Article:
Facing John Paul II’s legacy in sex abuse crisis

John Paul II

After the Vietnam War ended, U.S. military leaders recognized that they could not grasp what went wrong and begin to fix it unless everyone could speak with absolute candor.

Every crisis demands the same, including the sex abuse crisis.

So, while it is always a mistake to try and figure out what the crazies at Church Militant will do or say, it is important that we monitor what is being said by seemingly responsible people to make sure we are all keeping each other honest.

In a recent essay at The Weekly Standard, Mary Eberstadt wrote “The Elephant in the Sacristy, Revisted,” a kind of reprise of an article she first wrote in 2002.

“Back then, like today, the plain facts of the scandals were submerged in what we now call whataboutism,” she writes.

“According to these evasive maneuvers, the wrongdoing was supposedly explained by reference to clericalism, celibacy, sexual immaturity, and other attributes invoked to avoid the obvious.”

And, for her, then as now, the key to understanding the scandal was:

A cluster of facts too enormous to ignore, though many labor mightily to avert their eyes. Call it the elephant in the sacristy. One fact is that the offender was himself molested as a child or adolescent. Another is that some seminaries seem to have had more future molesters among their students than others. A third fact is that this crisis involving minors—this ongoing institutionalized horror—is almost entirely about man-boy sex.

First, it is always an honor to be mentioned alongside Frs. Spadaro and Martin, as well as Professor Faggioli.

But, while I can’t presume to speak for them, I can assure Ms. Eberstadt that the reason I called Vigano’s filthy lies a “putsch” attempt was because he not only mixed just enough truth amidst the lies to tantalize many journalists for a week, and apparently still has her believing him, but he called for the pope to resign.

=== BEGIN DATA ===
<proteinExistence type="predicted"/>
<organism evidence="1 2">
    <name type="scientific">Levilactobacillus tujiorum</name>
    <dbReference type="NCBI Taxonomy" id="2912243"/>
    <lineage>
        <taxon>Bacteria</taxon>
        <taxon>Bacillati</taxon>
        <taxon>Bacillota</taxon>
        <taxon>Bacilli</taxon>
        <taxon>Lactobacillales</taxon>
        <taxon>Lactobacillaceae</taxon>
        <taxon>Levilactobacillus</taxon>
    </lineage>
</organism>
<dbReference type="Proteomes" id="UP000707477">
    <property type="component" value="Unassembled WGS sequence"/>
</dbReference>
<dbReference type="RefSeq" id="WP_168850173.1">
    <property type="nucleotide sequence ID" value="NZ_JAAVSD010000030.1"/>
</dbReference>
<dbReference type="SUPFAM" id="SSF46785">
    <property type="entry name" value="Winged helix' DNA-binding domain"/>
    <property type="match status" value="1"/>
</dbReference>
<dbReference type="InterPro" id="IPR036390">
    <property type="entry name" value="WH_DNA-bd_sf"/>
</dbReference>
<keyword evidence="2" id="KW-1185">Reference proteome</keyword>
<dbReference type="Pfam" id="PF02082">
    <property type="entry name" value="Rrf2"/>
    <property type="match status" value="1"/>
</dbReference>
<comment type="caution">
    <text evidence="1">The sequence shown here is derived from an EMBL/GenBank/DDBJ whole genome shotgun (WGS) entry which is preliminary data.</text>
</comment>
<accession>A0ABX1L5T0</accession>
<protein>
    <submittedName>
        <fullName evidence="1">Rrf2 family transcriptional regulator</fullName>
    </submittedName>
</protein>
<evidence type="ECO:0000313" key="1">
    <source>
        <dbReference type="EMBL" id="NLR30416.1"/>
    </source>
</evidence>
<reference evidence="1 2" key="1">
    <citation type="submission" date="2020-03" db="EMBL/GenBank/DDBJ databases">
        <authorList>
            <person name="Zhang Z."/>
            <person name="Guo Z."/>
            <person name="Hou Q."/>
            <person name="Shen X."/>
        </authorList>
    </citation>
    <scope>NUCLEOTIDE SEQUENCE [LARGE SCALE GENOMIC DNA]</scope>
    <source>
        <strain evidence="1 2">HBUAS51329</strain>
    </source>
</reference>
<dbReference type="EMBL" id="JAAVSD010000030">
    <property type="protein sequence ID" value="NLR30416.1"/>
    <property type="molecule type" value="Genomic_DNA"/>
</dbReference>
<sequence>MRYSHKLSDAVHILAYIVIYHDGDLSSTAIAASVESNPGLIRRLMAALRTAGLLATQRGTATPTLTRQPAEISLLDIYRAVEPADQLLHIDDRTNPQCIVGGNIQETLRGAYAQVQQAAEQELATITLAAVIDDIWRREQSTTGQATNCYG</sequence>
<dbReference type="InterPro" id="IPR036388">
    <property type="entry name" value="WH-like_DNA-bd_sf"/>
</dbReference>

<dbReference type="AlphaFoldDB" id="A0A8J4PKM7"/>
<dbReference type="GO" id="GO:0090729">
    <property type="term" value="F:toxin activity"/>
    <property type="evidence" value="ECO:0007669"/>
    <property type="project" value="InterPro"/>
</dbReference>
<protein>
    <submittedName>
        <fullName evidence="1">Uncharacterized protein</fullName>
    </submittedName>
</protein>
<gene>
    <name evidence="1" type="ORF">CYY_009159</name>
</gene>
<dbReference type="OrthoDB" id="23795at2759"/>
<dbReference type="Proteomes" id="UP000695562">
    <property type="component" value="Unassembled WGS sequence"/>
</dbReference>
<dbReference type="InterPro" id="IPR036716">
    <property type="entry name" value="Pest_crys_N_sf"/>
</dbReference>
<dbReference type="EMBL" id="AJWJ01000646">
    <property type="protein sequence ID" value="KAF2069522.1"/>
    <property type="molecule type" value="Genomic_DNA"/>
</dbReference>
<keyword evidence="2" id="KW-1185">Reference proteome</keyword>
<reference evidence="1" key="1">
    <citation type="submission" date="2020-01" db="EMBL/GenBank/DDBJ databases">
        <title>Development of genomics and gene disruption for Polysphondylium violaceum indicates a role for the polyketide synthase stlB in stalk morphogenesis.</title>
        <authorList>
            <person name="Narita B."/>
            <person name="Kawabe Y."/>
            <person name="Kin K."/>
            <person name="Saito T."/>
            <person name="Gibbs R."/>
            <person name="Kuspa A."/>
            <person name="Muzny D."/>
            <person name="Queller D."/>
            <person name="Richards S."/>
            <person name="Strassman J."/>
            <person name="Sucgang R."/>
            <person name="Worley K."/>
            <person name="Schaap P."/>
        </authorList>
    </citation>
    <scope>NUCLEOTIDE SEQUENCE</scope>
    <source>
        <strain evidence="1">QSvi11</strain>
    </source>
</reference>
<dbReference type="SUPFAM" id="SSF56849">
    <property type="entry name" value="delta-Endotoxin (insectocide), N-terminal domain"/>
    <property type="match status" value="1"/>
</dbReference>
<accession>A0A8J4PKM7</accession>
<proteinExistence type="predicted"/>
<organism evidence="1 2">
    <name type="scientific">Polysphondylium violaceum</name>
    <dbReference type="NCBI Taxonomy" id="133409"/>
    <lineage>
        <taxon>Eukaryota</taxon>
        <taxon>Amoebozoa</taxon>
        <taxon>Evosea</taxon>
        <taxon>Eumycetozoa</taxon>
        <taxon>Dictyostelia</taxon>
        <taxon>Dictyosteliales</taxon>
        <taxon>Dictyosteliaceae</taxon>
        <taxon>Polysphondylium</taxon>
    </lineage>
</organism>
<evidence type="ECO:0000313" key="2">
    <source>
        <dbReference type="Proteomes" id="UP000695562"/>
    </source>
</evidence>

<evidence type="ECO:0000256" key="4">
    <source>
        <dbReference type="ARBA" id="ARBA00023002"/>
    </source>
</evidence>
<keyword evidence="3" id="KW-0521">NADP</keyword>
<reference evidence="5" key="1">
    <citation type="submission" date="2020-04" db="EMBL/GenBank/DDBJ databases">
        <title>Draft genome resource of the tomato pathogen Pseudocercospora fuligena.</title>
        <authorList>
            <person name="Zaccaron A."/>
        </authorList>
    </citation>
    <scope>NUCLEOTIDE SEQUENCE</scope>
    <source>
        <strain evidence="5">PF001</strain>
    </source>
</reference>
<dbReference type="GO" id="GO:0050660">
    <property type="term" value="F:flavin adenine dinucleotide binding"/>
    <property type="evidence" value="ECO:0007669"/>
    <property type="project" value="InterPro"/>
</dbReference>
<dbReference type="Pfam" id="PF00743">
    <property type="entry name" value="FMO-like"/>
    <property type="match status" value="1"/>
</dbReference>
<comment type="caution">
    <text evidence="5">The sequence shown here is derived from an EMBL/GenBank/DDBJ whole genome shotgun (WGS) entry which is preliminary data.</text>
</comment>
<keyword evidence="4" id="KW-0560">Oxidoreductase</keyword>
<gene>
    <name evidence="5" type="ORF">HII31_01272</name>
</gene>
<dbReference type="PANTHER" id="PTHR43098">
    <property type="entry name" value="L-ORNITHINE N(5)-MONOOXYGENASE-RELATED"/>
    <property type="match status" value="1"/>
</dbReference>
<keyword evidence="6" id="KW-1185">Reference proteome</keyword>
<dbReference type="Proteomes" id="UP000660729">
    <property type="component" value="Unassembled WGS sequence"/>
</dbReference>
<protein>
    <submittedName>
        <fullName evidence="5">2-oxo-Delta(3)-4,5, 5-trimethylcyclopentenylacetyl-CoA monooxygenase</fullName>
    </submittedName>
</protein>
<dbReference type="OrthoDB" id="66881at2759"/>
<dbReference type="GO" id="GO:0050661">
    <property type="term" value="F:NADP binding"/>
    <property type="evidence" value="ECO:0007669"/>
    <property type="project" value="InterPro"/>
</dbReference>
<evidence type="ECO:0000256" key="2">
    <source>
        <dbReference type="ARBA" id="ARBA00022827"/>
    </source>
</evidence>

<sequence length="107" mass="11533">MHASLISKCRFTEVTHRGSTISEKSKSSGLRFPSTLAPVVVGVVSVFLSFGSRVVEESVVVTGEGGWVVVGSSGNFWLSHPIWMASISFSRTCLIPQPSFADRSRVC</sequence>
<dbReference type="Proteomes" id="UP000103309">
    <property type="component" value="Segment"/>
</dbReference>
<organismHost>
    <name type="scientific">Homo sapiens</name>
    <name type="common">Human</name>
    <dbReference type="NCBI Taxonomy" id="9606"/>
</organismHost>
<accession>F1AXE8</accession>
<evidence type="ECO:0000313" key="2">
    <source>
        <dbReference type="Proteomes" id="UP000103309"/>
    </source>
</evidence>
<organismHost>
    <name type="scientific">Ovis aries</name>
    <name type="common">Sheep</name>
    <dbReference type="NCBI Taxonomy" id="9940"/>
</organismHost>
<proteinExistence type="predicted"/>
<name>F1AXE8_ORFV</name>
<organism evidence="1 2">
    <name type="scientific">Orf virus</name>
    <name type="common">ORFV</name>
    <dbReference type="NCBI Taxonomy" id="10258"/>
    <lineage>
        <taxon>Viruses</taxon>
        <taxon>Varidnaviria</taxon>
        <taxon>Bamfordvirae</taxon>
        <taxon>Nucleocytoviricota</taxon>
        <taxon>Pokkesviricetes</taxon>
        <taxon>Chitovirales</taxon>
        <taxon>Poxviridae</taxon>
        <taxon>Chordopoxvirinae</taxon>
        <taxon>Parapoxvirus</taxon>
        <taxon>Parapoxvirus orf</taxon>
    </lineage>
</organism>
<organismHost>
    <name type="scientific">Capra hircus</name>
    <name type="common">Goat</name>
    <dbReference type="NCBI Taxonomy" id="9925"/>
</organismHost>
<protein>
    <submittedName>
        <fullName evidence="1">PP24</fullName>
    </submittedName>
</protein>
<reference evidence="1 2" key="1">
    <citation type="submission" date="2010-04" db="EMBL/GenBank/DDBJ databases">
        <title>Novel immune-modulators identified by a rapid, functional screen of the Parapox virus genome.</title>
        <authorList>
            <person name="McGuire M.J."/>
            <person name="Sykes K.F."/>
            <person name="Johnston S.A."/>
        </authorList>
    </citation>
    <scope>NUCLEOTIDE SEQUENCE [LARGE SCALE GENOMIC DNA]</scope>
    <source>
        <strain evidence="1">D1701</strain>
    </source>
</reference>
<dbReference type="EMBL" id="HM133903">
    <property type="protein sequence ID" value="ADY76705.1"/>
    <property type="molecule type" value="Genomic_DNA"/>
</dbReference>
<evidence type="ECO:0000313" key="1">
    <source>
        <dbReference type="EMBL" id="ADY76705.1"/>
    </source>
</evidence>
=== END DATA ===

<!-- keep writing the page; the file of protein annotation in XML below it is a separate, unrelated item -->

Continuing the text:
In the face of the fact that Francis is the only pope who ever really took action against McCarrick, this call for his resignation was self-evidently an attempt at triggering a putsch, the modern day ecclesial equivalent of the shot fired by the cruiser Aurora to trigger the October Revolution in 1917.

This is what Viganò and his crowd of admirers want, for Francis to go.

“The Catholic laity is far from blameless in this hour.

“The scandals might have been reduced long ago if the laity’s rejection of church teaching on birth control hadn’t led to collusion of mutual misuse,” Eberstadt writes.

“Many priests winked at the laity’s breaking the law against contraception and many laity tacitly returned the favor by not worrying overmuch about their priest and some of his friends.”

She is actually on to something important here.

It is true that a sense of unreality and deceit surrounds the subject of sexual ethics within the Catholic Church, but that is a consequence of the deeper problem, namely, that the church’s teaching on sex has been for too long presented in the language of neo-scholasticism and with no apparent connection to the Gospel.